that brings the dawn,
. . .
This light is you.
And you are light.
from You Are Light
written and illustrated by Aaron Becker
accessed on YouTube, 11/16/21
As the sun sets earlier and days get colder, we calm our collective fears with re-direction. We celebrate.
Just when it seems that Darkness will indeed conquer Light, we reach Winter Solstice. This year (2021) it arrives in Northern Hemisphere at 10:59 AM (ET) on December 21 when the days, miraculously and seemingly imperceptibly, will begin to lengthen.
This time of year is cause for great and many celebrations.
Just as we approach the darkest time of year, Dwili celebrants watch the sliver of the new moon grow larger and larger to symbolize the growth of peace and joy, the victory of good over evil, and light over darkness. It’s a five-day holiday beginning on the new moon of the of the lunar month, Kartik, and is a true festival of lights. This year Dwali began on November 4, here in the US.
My own Festival of Lights (however you transliterate it into English) Chanukkah or Hanukkah, is also based on the lunar calendar. Also beginning on the new moon, on the 15th day of the Hebrew month of Kislev, we watch the moon slowly grow more full. We add a candle in our Chanukkiah each night for eight nights to symbolize the triumph of light over darkness, good over evil.
Before it became a tobacco-less cigarette brand, the Scandinavian Feast of Juul (also Jul) was a preChristian holiday to honor Thor, god of the sun. Celebrants lit a log, the fire literally and symbolically meant warmth and certainty that the sun would return to its former strength. A Yule log was burned until only ash was left. Sometimes the ashes were scattered over a field, as fertilizer, or kept as tokens to portend a coming year of good fortune. Modern-day Yule logs are a carryover. Yule festivals are still celebrated in Scandinavian countries.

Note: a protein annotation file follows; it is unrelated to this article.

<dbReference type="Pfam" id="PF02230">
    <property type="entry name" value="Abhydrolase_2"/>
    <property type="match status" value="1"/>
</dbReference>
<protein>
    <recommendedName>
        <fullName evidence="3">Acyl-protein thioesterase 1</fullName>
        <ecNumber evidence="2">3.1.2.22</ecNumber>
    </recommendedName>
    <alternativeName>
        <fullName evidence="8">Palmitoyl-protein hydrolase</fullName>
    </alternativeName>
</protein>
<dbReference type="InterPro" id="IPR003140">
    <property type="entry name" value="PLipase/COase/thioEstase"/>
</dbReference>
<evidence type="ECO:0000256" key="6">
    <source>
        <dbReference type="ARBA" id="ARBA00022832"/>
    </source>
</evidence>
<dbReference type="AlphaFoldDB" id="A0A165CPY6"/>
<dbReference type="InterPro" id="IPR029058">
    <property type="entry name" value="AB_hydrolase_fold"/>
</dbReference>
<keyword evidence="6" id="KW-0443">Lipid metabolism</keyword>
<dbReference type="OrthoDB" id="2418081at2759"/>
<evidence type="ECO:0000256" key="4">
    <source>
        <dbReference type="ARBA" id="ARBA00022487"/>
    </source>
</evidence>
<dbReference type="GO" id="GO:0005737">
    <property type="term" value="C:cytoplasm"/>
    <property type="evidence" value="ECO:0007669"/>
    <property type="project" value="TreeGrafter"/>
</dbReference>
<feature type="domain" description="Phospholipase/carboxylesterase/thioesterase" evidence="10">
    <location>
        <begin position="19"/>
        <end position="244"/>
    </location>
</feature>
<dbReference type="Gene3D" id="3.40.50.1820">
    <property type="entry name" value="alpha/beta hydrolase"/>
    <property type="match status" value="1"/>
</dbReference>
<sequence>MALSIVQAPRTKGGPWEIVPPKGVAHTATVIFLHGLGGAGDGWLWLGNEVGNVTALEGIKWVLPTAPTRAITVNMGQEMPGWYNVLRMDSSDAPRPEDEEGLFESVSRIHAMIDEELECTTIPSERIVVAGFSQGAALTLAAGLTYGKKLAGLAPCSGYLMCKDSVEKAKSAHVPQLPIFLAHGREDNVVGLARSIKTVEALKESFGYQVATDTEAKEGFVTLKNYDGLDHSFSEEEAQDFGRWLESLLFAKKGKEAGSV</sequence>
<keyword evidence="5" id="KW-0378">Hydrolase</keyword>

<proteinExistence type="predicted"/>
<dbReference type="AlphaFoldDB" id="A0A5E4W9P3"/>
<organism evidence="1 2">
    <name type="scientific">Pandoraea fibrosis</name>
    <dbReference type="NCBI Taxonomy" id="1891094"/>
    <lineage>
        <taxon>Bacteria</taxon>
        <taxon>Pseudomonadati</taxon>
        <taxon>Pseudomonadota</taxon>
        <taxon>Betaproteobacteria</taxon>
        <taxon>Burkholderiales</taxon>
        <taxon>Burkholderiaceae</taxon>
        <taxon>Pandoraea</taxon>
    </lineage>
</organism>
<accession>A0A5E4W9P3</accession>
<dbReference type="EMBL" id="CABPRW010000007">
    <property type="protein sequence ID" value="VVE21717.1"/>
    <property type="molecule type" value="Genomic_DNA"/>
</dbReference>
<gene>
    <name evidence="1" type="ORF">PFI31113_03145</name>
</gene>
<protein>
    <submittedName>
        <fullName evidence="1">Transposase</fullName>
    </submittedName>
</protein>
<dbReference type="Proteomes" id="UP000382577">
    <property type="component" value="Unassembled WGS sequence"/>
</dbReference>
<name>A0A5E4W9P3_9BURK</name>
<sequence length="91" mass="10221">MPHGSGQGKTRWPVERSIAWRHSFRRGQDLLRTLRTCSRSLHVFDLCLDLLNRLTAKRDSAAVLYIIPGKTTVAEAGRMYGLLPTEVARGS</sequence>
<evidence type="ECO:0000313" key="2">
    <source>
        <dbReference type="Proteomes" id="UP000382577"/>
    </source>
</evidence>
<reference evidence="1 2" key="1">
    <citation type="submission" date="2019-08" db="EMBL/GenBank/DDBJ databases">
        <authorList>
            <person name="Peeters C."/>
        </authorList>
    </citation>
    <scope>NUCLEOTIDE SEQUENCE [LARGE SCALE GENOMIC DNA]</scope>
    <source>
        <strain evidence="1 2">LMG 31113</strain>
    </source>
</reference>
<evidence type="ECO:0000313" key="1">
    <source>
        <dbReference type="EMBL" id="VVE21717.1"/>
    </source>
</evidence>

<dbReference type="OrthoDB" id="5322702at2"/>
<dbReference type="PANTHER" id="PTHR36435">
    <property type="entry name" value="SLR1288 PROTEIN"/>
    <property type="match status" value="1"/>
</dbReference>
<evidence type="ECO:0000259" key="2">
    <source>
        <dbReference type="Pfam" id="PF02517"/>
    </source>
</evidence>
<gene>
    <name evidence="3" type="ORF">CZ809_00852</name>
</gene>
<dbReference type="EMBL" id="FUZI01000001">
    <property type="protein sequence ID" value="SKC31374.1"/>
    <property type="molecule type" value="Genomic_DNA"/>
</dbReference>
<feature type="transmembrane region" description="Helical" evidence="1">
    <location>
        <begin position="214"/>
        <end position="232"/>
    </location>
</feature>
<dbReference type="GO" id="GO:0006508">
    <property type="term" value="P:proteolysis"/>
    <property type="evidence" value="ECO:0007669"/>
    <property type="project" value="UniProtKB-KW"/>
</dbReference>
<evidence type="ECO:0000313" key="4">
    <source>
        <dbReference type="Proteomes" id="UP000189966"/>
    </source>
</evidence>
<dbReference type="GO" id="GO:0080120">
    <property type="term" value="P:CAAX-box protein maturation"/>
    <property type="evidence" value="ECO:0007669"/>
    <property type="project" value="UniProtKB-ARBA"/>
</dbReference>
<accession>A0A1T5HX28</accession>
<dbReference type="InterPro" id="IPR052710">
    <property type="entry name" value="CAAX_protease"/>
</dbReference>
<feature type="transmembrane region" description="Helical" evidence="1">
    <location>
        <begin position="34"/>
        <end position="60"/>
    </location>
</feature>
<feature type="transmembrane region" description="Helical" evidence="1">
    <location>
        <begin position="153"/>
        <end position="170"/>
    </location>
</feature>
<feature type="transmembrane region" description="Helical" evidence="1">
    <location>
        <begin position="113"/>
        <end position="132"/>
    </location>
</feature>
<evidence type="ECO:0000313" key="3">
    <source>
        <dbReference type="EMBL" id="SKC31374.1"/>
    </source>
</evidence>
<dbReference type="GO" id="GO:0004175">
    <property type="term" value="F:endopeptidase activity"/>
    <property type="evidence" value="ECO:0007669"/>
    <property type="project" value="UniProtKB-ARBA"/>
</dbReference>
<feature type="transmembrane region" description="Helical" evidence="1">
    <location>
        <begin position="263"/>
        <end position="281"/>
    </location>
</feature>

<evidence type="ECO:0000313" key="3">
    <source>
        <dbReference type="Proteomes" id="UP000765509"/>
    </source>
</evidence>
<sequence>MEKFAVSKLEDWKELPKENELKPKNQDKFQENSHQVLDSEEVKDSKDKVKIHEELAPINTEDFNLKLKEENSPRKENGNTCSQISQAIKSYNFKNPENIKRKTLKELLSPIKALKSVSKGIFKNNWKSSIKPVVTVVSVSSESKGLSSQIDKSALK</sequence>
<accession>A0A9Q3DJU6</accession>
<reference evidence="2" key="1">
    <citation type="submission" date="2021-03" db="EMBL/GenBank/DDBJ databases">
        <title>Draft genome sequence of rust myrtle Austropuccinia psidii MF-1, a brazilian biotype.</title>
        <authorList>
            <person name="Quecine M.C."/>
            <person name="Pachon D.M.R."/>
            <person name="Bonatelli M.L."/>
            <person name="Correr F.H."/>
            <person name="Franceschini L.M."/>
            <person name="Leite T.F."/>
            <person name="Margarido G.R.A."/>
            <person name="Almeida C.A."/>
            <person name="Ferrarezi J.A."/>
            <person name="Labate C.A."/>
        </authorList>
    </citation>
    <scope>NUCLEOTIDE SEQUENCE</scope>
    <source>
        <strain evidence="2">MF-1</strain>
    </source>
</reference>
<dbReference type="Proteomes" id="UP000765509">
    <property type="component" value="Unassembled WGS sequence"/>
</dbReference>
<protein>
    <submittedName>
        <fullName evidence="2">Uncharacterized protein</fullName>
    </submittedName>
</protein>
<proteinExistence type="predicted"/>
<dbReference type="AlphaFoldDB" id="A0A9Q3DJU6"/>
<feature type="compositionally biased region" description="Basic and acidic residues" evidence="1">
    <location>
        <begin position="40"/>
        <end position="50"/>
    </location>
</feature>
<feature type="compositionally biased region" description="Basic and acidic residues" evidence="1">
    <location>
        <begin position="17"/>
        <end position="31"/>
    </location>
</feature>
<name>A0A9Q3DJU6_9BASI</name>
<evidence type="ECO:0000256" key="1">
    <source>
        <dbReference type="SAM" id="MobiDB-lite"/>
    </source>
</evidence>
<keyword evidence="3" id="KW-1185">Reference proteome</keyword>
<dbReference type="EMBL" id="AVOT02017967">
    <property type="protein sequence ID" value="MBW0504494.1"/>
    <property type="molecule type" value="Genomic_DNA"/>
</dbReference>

Muslims also follow a lunar calendar. The holy month of Ramadan occurs in a regular pattern as the moon waxes and wanes. Eid al-Adha, a three-day holiday, celebrates the end of Ramadan and is marked with joyous festivities. Lighting candles or electric lights is not a major component of the holiday since it moves throughout the year as the moon cycles around the earth and the earth spins around the sun.
This time of year Christmas lights shine in neighborhoods and public places, some with restraint, and some with reckless abandon. A few streets away from me, a whole block of neighbors have their displays choreographed to radio music. You can tune in as you drive by, heater on, windows closed. Each house is an extravagant display. Stars balance on rooftops, reindeer prance across lawns, and glass icicles drip rhythmically from eaves and dormers. City police post temporary signs warning drivers not to stop. It would block traffic on the small side street.
The light symbolizes the same triumph of Goodness over Evil.
Just as Dwali, Chanukkah, Jul, Eid-al-Adha are, Christmas is a joyous celebration filled with optimism for the future.
Also occurring in the darkest days of the year, is Kwanzaa, a cultural, not a religious, holiday. It begins the day after Christmas and ends on January 1. The candles in the Kinara symbolize different principles of a good life including creativity, unity, and faith. One more candle is lit each night to serve as a reminder of those principles. A kinara’s seven candles shine with bright hope for a new year filled with happiness, joy, and peace.
So, even though we celebrate differently, and at slightly different times, let’s take time to celebrate our similarities. Deep down, under the political divisions, the economic disparities, the common and pervasive Fear of the Unknown (and the known — especially COVID 19, Climate Catastrophe, epidemics of gun-violence and drug addiction) deep down, most of us do what we can to make the world a little better. Most of us really do.
Our daylight hours will continue to shrink for another week. Then, as we watch our days grow longer, as we peruse garden catalogues and Spring fashion, as we anticipate crocuses and forsythia blooms, we can continue to cuddle up with hot chocolate or a hot Toddy and enjoy the quiet of Winter, for another little while.
--stay curious! (and shine your light brightly)